Unmanned spacecraft splashes down after successful mission

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By Bob Duncan
 
The Space X Dragon unmanned cargo capsule has returned safely to earth after its rendezvous with the International Space Station (ISS).
 
The capsule splashed down at 16:42 BST in the Pacific Ocean around 900km from the Baha Peninsula of California.  Fast boats were already at the splashdown zone, and were sent to pick it up.

By Bob Duncan
 
The Space X Dragon unmanned cargo capsule has returned safely to earth after its rendezvous with the International Space Station (ISS).
 
The capsule splashed down at 16:42 BST in the Pacific Ocean around 900km from the Baha Peninsula of California.  Fast boats were already at the splashdown zone, and were sent to pick it up.

The capsule had been launched last Thursday from Cape Canaveral in Florida aboard a SpaceX Falcon 9 rocket.

Astronauts aboard the ISS helped the berthing operation by reaching out with the station’s Canadarm2 robotic arm to grab the spacecraft so it could latch on to the Harmony module of the station.

The Dragon capsule had successfully completed a fly-under of the ISS at a distance of 2.4 kilometres (1.5 miles) as well as several other manoeuvres to lay the groundwork for the berthing attempt.

They included an abort demonstration, communications tests, navigation by global positioning system (GPS) technology alone, and a “free-drift demonstration,” whereby the capsule’s thrusters were all shut down, as they need to be prior to being grappled by the space station’s robotic arm.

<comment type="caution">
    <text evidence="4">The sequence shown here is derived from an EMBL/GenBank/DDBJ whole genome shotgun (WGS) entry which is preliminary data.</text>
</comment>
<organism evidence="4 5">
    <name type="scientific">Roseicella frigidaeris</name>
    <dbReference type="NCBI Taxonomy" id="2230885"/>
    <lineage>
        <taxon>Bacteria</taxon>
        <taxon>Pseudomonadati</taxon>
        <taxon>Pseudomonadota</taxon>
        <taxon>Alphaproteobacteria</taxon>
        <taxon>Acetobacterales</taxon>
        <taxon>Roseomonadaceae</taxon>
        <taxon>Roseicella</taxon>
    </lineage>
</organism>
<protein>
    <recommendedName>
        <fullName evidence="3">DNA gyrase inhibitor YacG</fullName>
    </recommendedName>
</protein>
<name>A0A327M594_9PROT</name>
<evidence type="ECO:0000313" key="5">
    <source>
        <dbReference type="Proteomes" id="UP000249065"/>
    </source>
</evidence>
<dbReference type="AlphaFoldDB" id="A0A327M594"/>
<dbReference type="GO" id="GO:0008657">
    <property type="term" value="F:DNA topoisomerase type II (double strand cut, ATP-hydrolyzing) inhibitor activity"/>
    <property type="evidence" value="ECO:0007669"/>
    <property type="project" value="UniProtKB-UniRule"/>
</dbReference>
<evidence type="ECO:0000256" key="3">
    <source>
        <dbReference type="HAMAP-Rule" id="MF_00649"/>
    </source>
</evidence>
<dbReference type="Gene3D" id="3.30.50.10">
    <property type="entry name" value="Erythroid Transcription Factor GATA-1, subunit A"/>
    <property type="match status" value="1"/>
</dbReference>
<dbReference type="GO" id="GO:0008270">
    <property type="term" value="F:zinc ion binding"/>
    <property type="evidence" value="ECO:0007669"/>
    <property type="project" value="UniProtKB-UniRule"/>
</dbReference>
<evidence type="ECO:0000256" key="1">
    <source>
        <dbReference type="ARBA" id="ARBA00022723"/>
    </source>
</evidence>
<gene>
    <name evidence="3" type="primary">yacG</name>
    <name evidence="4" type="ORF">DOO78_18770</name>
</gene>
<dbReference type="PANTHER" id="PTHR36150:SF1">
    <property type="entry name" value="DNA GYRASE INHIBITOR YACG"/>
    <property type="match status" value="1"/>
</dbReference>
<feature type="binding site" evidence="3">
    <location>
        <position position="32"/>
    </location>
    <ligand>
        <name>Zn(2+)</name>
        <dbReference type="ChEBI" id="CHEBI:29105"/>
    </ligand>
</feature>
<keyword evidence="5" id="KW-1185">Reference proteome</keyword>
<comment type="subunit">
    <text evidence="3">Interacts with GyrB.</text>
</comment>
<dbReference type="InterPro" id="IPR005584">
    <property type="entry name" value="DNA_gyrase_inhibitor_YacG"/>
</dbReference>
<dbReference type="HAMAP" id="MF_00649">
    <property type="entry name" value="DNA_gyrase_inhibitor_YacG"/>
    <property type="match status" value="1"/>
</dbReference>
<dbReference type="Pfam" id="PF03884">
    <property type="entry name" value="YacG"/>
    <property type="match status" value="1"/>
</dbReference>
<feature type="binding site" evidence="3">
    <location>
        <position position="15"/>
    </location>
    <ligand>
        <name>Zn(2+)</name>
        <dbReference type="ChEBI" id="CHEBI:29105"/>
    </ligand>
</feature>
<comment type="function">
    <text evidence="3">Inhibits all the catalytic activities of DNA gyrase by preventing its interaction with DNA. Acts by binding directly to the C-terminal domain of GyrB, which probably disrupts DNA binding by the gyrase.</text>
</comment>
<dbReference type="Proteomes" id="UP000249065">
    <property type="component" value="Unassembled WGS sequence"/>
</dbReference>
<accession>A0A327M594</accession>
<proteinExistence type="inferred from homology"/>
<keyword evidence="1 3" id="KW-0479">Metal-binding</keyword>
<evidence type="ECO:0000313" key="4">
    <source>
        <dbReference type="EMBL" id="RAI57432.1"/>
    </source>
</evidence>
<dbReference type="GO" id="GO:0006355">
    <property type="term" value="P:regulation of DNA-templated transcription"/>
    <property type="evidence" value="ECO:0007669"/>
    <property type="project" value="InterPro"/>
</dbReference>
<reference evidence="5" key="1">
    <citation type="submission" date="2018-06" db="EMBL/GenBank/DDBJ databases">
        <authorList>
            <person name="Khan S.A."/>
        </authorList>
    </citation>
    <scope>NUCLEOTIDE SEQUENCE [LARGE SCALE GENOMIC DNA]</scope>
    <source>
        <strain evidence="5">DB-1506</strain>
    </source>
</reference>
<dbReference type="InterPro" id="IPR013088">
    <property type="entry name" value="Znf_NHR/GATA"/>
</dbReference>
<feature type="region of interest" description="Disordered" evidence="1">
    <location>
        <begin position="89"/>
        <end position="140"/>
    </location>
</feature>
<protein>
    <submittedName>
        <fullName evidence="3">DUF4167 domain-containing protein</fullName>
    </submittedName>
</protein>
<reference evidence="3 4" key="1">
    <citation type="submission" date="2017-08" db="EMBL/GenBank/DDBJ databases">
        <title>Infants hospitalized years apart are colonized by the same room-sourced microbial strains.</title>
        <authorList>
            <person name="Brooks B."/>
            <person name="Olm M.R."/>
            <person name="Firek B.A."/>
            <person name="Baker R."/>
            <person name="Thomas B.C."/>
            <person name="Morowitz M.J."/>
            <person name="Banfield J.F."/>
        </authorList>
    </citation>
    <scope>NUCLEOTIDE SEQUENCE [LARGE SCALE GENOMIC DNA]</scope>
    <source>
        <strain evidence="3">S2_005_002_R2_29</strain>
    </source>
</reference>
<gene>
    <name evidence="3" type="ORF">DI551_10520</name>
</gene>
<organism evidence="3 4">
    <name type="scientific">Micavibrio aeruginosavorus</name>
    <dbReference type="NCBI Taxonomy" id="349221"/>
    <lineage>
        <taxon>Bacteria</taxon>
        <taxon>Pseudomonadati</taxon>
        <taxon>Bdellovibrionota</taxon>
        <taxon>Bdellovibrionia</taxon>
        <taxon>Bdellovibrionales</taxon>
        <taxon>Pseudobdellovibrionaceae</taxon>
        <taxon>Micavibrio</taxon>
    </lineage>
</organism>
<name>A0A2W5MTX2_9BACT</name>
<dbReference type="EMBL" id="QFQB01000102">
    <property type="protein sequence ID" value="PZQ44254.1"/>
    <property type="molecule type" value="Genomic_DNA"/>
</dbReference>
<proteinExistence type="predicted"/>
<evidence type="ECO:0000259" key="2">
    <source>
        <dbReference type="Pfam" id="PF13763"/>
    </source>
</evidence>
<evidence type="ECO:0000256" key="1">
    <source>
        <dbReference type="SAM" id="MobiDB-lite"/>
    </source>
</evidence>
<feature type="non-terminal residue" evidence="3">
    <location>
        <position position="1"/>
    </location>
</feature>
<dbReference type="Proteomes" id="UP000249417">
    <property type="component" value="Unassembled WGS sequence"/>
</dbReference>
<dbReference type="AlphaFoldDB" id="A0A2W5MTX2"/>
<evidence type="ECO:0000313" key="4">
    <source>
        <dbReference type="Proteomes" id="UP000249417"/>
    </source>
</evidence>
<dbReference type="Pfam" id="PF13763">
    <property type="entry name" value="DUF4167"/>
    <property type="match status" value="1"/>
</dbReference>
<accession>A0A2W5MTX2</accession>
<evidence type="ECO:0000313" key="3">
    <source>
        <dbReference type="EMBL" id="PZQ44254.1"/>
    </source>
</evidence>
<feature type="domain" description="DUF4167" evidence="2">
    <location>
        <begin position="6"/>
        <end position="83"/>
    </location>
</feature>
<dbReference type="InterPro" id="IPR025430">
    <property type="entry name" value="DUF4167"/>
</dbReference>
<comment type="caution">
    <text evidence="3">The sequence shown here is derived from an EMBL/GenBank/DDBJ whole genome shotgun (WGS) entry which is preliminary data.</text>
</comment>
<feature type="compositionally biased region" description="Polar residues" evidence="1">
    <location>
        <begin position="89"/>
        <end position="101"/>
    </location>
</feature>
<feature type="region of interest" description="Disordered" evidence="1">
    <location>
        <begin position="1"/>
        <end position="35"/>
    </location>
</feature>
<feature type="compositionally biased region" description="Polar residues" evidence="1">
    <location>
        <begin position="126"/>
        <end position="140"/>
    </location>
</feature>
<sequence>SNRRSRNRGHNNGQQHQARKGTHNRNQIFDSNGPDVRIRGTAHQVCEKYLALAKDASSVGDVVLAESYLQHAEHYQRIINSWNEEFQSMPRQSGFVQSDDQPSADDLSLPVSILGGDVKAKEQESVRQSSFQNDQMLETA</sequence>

The Dragon was released again on Thursday to begin its journey home.

The successful mission marked the first time a commercial enterprise has sent its own craft to the orbiting lab and opened what NASA, the White House and SpaceX officials described as a “new era” in space flight.

The mission was intended as a demonstration of the freight service SpaceX plans to run to the platform. It took half a tonne of food and supplies up to the ISS astronauts, and brought down about two-thirds of a tonne of completed experiments and redundant equipment.

California-based SpaceX hopes that its Dragon capsule will be able to carry astronauts to the ISS in about three years’ time. SpaceX is working on life-support systems which would allow up to seven astronauts to be ferried to and from the ISS, creating the world’s first space taxi service.

“After this mission we are on contract for at least 12 more missions to the International Space Station,” said mission director John Couluris of SpaceX, noting that while Japan and Europe can carry supplies to the ISS, only Russia can carry passengers or return cargo to Earth.

“So we are looking to provide regular services … at a faster rate than some of the other vehicles.”

The flight was also historic for a completely different reason;

When Canadian actor James Doohan died in 2005, the man who played Star Trek‘s engineer Scotty for nearly 40 years had one request: That his ashes be launched into space.

For this mission, the Falcon 9 rocket not only carried the Dragon spacecraft, but according to Billionaire SpaceX Founder and CEO Elon Musk, it also had the ashes of ‘Scotty’ packed somewhere inside the rocket.

Gaun yersel, Scotty.